How to make it work?

I don’t have the answer. That’s why there’s a question mark in the title.

But I know how it won’t work.

It won’t work if the idea remains a thought, a dream, or even turning into a nightmare. (Because… you know, unfulfilled things might hunt you.)

It won’t work if you take one step forward and stops when it gets a little bit harder.

It won’t work if you get a bit sweetness out of a short period of hard work and then call it a day — and you are doing it not because you are satisfied, but because you are afraid of failing.

It won’t work if you think it’s too much to ask for life to give you what you really want. “I have this so it’s not fair to ask for that.” Who are you taking it from?

It won’t work if you don’t have a structure — any structure — when you have more than one thought in your head, more than one thing you need to do a day.

It won’t work if you put (imagined) others in the spotlight of your life.

It won’t work if you are a closed person.

It won’t work if you are too careless.

It won’t work if you can too much.

It won’t work if you take yourself and life too seriously.

It won’t work if you don’t have a brake.

It won’t work if you pulling the brake the whole time.

So how can you make it work?

I’m really asking.


I don’t have time for you. I have work to do.

You come to visit again. My old foe.

You make me feel that I’m not good enough to do what I’m doing. I’m not capable. I’m not worthy.

You make me feel everything doesn’t make sense, that everything I do is to fool myself.

“I’m kidding myself.”

“I’m heading nowhere.”

“I’m wasting my time because it’s just the wrong thing for me to do.”

You are the creator of my creative funk.

You always come back when I’m standing alone. You feed on loneliness.

You return to me when I’m impatient to achieve my goals, when I’m obsessed with utilitarianism. You are hungry for the urge and greed for gratification.

You visit when I lack practice, when my streaks are broken for too long. When the skills are unfamiliar and the hands are stiff.

You grow strong and vigorous in time gaps.

But I don’t have time for you.

I know that I will eventually get over you and know you are merely a shadow of my own mind.

So why not now?

Why do I always go through the cycle of letting you mess with my thoughts, waste my time to live and to create, and then get myself out of your mind game only after you’ve had your fun troubling me?

So pack your bag and leave. I’ve got work to do.

How burnout feels like

Burnout. Terrifying?

The danger of burnout is that you are likely not aware that you have it.

That’s when burnout gets you.

I felt down. Physically and emotionally. Every second of every day. Losing sleep, losing interest in other things, feeling like a walking corpse.

There was only one thing on my mind: you’ve gotta keep going. There’s no other way.

Burnout feels like a layer on your skin. It’s almost inside of your cells but your body knows it’s strange.

Or is it a curse? Something possible to get rid of, but you can’t if you are enchanted by it and don’t know that you have it, until it’s too late.

I needed someone else to tell me that what I was feeling — feeling exhausted from what I was doing and thinking about all day and never felt well again — was the result of having burnout for a long time.

I can’t believe I didn’t know. Because for such a long time, food and drinks didn’t have taste, my body didn’t feel like moving, and I was emotionally on the edge of losing it every day.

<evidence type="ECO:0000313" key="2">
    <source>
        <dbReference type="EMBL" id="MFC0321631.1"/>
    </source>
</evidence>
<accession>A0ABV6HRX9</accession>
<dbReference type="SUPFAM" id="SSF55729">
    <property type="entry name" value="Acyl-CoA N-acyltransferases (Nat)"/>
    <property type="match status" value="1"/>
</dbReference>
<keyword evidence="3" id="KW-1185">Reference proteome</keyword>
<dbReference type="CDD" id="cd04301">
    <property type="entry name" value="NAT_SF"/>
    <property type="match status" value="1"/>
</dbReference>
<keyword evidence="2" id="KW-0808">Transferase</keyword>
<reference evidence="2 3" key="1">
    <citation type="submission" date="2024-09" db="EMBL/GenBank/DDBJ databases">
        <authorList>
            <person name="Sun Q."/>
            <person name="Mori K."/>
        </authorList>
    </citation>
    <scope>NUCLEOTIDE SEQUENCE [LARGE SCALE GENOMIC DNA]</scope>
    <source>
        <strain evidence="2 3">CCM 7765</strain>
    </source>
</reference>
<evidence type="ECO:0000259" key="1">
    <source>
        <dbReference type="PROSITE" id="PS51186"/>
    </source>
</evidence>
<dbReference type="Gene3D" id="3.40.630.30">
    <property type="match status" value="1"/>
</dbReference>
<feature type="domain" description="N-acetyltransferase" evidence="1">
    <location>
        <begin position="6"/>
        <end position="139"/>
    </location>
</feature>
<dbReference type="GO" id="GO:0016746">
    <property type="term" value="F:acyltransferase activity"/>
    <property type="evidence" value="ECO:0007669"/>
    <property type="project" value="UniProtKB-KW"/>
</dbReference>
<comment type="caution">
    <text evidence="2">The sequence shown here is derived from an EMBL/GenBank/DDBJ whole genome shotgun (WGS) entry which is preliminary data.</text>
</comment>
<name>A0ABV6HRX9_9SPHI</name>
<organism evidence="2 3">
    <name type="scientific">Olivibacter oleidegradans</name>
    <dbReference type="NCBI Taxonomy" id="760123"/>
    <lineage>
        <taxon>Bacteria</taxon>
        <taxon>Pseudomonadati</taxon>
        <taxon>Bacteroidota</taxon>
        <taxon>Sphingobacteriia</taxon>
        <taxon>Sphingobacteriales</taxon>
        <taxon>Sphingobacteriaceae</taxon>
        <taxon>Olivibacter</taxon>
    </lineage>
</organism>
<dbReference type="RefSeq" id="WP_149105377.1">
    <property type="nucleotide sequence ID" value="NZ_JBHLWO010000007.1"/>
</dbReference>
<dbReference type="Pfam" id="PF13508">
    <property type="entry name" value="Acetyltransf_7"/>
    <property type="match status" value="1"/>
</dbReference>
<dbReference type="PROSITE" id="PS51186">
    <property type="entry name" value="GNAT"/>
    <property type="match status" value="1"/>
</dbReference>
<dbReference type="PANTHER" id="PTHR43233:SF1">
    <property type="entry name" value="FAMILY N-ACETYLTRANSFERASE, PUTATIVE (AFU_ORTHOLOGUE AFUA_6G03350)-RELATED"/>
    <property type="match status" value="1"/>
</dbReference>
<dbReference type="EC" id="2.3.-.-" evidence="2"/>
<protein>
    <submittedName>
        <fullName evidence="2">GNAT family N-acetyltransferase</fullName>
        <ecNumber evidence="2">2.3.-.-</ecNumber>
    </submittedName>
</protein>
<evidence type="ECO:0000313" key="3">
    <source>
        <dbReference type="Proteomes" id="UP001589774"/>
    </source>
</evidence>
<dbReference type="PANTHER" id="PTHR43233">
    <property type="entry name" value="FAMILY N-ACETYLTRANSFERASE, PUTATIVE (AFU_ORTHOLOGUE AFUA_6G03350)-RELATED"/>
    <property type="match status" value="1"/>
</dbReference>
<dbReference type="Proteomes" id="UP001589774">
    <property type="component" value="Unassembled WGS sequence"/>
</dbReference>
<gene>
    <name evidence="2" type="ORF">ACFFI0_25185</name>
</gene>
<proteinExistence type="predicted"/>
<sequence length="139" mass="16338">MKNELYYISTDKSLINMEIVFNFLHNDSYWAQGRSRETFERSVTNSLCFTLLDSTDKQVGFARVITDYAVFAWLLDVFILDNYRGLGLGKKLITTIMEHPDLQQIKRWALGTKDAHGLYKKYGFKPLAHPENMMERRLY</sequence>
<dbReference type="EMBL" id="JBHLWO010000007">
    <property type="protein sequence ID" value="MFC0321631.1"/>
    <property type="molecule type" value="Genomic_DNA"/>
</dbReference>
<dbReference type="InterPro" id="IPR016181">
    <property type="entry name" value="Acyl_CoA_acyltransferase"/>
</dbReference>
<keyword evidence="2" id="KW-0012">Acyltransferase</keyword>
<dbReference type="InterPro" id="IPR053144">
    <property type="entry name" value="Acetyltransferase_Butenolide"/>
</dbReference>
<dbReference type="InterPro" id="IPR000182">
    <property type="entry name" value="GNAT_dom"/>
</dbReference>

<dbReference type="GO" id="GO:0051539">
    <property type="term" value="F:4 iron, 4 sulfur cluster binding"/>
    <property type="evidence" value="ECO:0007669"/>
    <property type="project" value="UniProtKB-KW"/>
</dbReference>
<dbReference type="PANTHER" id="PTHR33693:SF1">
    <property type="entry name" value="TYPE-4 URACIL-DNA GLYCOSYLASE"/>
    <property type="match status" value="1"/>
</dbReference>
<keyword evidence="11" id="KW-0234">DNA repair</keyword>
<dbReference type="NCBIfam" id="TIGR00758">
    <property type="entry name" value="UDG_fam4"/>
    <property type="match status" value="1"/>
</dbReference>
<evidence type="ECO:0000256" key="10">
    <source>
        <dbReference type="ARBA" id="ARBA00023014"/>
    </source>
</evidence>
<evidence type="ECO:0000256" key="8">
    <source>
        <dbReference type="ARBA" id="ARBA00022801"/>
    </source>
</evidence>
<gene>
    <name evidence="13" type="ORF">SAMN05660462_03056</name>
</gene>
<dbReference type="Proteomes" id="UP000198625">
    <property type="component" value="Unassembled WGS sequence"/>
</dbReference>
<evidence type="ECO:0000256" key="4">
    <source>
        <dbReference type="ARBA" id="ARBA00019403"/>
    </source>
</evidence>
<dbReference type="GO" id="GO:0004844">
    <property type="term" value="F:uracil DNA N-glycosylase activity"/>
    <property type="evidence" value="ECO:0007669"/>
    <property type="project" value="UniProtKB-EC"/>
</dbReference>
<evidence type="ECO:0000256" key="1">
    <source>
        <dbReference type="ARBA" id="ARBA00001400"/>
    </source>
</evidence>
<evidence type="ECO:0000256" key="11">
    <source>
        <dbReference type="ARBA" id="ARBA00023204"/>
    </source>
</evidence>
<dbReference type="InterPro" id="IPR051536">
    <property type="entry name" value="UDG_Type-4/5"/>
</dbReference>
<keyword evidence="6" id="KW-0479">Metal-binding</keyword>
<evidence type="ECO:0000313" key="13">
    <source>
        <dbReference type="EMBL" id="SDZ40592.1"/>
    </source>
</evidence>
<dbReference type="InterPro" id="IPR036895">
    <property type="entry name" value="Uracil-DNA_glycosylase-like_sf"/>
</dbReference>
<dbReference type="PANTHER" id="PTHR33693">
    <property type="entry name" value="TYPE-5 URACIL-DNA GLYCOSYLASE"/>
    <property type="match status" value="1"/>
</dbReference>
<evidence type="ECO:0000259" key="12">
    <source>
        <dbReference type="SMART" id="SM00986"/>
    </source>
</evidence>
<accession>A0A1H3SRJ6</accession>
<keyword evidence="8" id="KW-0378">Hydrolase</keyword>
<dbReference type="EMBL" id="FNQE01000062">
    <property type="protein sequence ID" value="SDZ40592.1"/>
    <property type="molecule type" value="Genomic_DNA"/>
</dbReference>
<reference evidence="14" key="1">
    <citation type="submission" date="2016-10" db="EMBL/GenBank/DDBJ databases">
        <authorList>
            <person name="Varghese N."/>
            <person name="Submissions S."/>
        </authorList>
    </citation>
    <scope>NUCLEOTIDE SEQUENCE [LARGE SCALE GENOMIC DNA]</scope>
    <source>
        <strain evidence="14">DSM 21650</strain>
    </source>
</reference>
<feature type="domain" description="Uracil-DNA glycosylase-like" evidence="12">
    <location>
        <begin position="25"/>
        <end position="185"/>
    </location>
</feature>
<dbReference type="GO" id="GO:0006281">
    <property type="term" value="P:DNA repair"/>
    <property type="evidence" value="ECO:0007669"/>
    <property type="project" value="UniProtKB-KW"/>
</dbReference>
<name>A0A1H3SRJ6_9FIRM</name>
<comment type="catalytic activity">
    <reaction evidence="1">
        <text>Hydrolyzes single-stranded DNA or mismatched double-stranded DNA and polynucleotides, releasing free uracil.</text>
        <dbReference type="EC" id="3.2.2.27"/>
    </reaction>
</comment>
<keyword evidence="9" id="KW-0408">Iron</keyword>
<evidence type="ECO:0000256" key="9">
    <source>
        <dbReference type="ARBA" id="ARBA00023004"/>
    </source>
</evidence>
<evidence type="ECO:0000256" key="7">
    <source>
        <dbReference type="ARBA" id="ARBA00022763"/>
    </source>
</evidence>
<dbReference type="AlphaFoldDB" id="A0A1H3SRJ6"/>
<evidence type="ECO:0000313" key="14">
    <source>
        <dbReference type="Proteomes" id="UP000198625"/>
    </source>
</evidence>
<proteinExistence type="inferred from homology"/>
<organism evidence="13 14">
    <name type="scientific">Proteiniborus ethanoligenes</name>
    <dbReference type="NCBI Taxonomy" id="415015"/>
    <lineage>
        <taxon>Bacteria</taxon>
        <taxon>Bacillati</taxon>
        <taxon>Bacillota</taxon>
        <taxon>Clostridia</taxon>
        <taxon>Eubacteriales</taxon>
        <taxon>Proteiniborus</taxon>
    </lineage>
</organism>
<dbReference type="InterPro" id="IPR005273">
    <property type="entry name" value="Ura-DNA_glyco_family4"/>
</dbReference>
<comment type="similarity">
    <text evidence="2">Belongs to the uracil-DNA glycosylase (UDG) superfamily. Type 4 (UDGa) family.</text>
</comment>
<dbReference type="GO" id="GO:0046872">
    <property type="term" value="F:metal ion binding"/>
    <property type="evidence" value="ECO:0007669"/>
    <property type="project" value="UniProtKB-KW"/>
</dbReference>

Should have known earlier. Life is short.

What does it mean to be a professional?

You are a professional at doing it, because the stakes are high.

It’s not your hobby. Because you certainly can make money from your hobby, if you like. Your livelihood doesn’t depend on it; your quality of life — financial and/or mental — won’t change much if you don’t carry on with it.

It’s not private. Hobby is private.

Being professional means having a standard. It means you voluntarily put your work in front of others and say “this is my work. I have a standard.

I am on a professional level.

I have a principle.

I do what I like. This is what I like to do. But I also do it for others. And get recognised for it. And most of times, I get paid for it.

I don’t do it just for fun.

It’s not necessarily my profession.

But I’m a professional at it. I do my work when I don’t want to. Because I’m doing it also for others.

Because others need my work.

The stakes are high.”

Ass and heart

“Put your ass where your heart is.”

What do you see from this sentence? While some see the bravery to take a leap, others see actually doing the work to get you where you want to go.

I see the alignment of will and action.

All thinking, no doing. The curse of a generation.

We have been waiting for too long, waiting for the right time, the right space, the right tools and gadgets.

We have been fantasising for too long, about how we have already achieved our goals. The endorphin already rushed to our brains. What holds our motivation high to actually take the steps?

So the only thin we can do is to move our asses and put them to work.

Not just any work.

The work where our hearts are.

Create a journey that brings change

Don’t think it’s the end result what your audience/customers want. What comes before that is the journey itself.

The experience from beginning to end. The whole package.

Think about it like designing an exhibition. The visitors come in, either interested or uninterested in the topic, but they don’t know much about it. Then they go through the exit to the gift shop, wanting to buy souvenirs. The journey from the start to end is all decisive.

What’s the change do you want them to make? What realisation do you want them to have? What is so pretty and so inspiring that they will want to have a book about and buy a poster of?

The experience on the journey decides the end result, and whether or not they will tell others about it.

When they start to tell others about it, you’ve done your work right.

The most effective way to generate new ideas for anything

“Cooking dumplings in a tea kettle” is what the Chinese say when they want to describe someone who has much to say but unable to express it.

You must have had that feeling. It’s like you have much to say and to express, but somehow you just can’t let it out.

“I’ve got it.” You say. “I’ve got the idea but I’m not really sure…”

See, your problem is right there.